Embracing Amaya's Curls

When I was pregnant with Amaya we chose to not to find out the sex of the baby, which even though, exciting....partly terrified me. There was a million questions to be answered either way, but the one thing I feared most was having to deal with a daughter and her inevitable curly mane that I would have to tame.

It was pretty much a given that any child of ours would have curly hair, considering I have naturally curly hair myself and her father has the waves and curls concurrent to African American hair. So when the day came and they proudly announced that I was the mama of a beautiful baby girl, one of the first thoughts I had was 'Oh shit...'

I could barely make my own hair and curls look presentable, so how was I ever going to send her out into the world not looking a hot mess?

Not until my high school years did I ever have to worry about my hair. My mom unfortunately did not know how to tame my mane of frizzy curls as a child so she took my sister and I to the salon and got it all chopped off. Yep, you read that right. She will never live it down as long as she lives, the mushroom top she gave this child and the ensuing harassment and bullying by other kids. One look that does not flatter a curly haired child in the depths of adolescents is a bowl cut with bangs. FUCKING BANGS! I was in all forms of the word...riding the hot mess express with that hair do and the four eye jokes that wrote themselves for a kid with glasses as well.

So obviously from that moment on, I promised myself and my hypothetical children that I would never make them endure the cruel punishment that I lived in my short curly haired prison.

Fast forward a gang of years later to present day with a very sassy and opinionated three year old....

You see for the last three years I have been lucky and Amaya has let me do as I please to her hair. A little bow here, a big headband there...all was good in my world with a easy peasy babe whose hair was just growing in. Sadly for me, that has all changed very quickly....and little miss diva has an opinion on everything, especially when it comes to her hair.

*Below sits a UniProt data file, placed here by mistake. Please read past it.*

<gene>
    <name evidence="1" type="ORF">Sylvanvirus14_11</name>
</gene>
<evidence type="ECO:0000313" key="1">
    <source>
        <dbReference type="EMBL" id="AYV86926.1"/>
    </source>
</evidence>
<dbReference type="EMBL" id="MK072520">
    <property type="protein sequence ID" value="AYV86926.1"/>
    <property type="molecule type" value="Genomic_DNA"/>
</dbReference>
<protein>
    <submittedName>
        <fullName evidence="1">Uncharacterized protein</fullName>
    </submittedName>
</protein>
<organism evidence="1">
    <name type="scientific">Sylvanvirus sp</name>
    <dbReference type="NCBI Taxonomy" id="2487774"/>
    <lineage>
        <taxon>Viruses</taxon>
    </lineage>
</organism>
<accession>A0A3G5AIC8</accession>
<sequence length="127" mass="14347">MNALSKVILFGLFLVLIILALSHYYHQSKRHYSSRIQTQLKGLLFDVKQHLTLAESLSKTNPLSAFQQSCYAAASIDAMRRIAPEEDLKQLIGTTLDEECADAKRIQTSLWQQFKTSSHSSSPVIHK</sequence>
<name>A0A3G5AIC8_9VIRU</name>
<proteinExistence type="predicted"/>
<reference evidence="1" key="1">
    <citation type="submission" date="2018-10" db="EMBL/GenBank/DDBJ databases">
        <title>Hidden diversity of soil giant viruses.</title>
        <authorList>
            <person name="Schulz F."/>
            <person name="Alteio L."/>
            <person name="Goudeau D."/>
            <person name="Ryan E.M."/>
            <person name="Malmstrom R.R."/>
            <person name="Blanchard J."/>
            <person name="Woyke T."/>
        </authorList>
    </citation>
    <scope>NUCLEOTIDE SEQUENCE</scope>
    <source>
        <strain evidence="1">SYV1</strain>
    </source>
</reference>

Mind you, Emma is her daycare bestie who is a petite little girl with wispy straight blonde hair and who will never know the struggle Amaya goes through with hair brushing. In reality, we don't even brush Amaya's hair. Any brush that we have tried thus far has been a disaster. Right now we use our pick and I'll go through her hair as well with my fingers. Unlike many bath times, we can not wash, condition, comb and call it a day.

Bath times are everyday but we reserve hair washing days for twice a week. I plan on sharing our whole routine in a future post, if anyone will be interested. Right now though, we're working our way through a bevy of products trying to find out what works best for Amaya's hair and texture.

So far, this has produced the best results and has added shine and has contained alot of her frizz...

With Amaya having such sensitive and dry skin, it was important for me to find something that contained as much natural ingredients as possible, and this right here, fit the bill perfectly.

As her hair grows and becomes even more wild, I'm sure we will find ourselves in a sea of even more hair care products but I'm glad we're finally making our way through this tame the mane terrain. This is all new to me, so I YouTube and Google many of my resources, but I'm always looking for any helpful tips elsewhere. I'm grateful that I also have a good group of girlfriends in the IG community who I can bounce ideas and exchange info with concerning our biracial babes and their tresses.

To the moms raising biracial babes out there, what have been your go to products and styling tips whilet wrangling your toddler and their more than lijely, kinky curls?

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